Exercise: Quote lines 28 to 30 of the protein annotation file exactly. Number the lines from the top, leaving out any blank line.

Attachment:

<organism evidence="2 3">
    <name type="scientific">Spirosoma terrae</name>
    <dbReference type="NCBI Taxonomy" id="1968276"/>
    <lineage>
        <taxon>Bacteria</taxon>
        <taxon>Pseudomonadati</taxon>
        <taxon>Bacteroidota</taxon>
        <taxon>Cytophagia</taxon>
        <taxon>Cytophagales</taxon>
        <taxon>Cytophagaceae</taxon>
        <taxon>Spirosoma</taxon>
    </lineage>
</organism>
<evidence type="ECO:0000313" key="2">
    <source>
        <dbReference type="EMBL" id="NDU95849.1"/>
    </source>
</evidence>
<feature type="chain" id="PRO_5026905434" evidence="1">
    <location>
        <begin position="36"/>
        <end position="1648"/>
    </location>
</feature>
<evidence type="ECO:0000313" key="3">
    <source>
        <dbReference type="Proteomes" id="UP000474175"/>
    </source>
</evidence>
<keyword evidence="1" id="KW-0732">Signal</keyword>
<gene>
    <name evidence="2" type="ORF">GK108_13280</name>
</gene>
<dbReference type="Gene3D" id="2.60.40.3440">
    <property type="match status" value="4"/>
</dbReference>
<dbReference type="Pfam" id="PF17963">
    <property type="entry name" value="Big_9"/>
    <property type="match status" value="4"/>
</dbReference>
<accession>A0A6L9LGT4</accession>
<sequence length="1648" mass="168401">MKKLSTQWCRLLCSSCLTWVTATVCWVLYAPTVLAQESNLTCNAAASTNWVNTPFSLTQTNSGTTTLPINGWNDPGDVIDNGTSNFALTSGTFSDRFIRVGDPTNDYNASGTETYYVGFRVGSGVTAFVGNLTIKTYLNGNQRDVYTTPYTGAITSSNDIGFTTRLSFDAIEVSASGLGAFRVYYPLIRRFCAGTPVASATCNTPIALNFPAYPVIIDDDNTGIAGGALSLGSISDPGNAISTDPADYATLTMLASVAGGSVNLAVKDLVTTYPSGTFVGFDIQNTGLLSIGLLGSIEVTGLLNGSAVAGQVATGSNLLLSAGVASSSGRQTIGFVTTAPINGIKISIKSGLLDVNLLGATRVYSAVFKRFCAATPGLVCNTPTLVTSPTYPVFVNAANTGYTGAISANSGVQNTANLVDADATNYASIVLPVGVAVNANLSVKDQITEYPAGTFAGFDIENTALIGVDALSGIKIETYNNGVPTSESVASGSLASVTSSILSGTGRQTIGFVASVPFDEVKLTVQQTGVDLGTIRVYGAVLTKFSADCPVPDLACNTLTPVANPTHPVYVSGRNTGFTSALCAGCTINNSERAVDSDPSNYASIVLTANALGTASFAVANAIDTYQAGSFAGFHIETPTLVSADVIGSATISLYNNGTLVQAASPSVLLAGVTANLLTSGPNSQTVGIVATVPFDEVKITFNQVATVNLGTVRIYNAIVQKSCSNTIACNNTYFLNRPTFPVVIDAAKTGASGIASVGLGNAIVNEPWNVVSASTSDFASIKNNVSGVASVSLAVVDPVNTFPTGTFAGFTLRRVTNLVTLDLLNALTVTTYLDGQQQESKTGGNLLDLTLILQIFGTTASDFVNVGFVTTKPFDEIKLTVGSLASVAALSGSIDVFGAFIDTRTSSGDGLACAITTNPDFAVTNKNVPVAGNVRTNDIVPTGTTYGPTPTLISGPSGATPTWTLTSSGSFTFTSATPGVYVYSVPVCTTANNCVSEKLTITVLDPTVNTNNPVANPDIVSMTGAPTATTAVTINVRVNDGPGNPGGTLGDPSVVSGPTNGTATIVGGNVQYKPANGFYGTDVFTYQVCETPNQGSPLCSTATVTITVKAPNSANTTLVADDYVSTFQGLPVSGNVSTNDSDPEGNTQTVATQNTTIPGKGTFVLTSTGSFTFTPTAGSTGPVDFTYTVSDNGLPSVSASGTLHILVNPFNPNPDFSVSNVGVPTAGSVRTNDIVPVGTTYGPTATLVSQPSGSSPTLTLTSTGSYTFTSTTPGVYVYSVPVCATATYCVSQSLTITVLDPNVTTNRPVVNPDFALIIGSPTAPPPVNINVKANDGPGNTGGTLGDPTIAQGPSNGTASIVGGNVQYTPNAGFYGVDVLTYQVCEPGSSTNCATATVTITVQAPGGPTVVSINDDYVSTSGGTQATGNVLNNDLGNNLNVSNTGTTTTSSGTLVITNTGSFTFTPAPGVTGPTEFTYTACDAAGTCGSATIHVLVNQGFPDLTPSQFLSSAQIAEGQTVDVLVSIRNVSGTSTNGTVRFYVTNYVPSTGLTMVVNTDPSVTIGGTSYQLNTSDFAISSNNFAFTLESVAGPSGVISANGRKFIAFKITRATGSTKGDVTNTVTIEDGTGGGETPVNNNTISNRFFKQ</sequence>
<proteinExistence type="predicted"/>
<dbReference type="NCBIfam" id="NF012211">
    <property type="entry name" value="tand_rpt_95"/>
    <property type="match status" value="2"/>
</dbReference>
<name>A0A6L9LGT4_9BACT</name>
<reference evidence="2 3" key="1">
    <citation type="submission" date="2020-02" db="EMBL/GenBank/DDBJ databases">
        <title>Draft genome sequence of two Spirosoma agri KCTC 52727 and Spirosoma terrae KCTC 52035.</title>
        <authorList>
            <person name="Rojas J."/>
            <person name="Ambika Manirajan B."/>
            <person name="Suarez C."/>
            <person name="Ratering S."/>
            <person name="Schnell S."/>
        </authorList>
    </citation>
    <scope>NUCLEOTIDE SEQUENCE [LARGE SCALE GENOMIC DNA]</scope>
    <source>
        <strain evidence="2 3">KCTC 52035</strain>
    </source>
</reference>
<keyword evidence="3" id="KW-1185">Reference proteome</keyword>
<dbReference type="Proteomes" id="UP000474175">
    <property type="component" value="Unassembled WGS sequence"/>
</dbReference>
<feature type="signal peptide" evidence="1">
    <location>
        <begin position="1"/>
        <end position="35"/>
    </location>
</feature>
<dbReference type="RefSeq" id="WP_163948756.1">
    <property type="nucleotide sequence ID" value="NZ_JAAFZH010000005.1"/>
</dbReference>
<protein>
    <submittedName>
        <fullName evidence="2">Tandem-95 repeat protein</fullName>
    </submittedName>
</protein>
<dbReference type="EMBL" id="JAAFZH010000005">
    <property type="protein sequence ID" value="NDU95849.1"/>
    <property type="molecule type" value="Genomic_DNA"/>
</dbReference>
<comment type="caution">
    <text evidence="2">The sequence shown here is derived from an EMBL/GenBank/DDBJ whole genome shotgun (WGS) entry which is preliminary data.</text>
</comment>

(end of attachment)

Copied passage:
    </source>
</evidence>
<keyword evidence="1" id="KW-0732">Signal</keyword>